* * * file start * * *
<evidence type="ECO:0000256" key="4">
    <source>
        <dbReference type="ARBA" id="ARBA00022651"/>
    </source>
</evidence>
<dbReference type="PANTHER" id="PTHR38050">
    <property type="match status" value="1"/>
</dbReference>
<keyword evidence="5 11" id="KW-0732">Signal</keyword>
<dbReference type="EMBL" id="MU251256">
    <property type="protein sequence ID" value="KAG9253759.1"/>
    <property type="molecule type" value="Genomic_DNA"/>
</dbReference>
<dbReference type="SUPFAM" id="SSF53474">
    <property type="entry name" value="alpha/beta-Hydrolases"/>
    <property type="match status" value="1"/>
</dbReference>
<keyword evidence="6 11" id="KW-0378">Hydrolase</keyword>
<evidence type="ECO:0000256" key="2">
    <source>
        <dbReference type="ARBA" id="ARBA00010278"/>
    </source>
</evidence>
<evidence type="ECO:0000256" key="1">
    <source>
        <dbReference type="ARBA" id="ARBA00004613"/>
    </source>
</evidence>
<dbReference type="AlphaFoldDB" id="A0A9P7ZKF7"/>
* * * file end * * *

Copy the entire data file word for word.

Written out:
<evidence type="ECO:0000256" key="4">
    <source>
        <dbReference type="ARBA" id="ARBA00022651"/>
    </source>
</evidence>
<dbReference type="PANTHER" id="PTHR38050">
    <property type="match status" value="1"/>
</dbReference>
<keyword evidence="5 11" id="KW-0732">Signal</keyword>
<dbReference type="EMBL" id="MU251256">
    <property type="protein sequence ID" value="KAG9253759.1"/>
    <property type="molecule type" value="Genomic_DNA"/>
</dbReference>
<dbReference type="SUPFAM" id="SSF53474">
    <property type="entry name" value="alpha/beta-Hydrolases"/>
    <property type="match status" value="1"/>
</dbReference>
<keyword evidence="6 11" id="KW-0378">Hydrolase</keyword>
<evidence type="ECO:0000256" key="2">
    <source>
        <dbReference type="ARBA" id="ARBA00010278"/>
    </source>
</evidence>
<evidence type="ECO:0000256" key="1">
    <source>
        <dbReference type="ARBA" id="ARBA00004613"/>
    </source>
</evidence>
<dbReference type="AlphaFoldDB" id="A0A9P7ZKF7"/>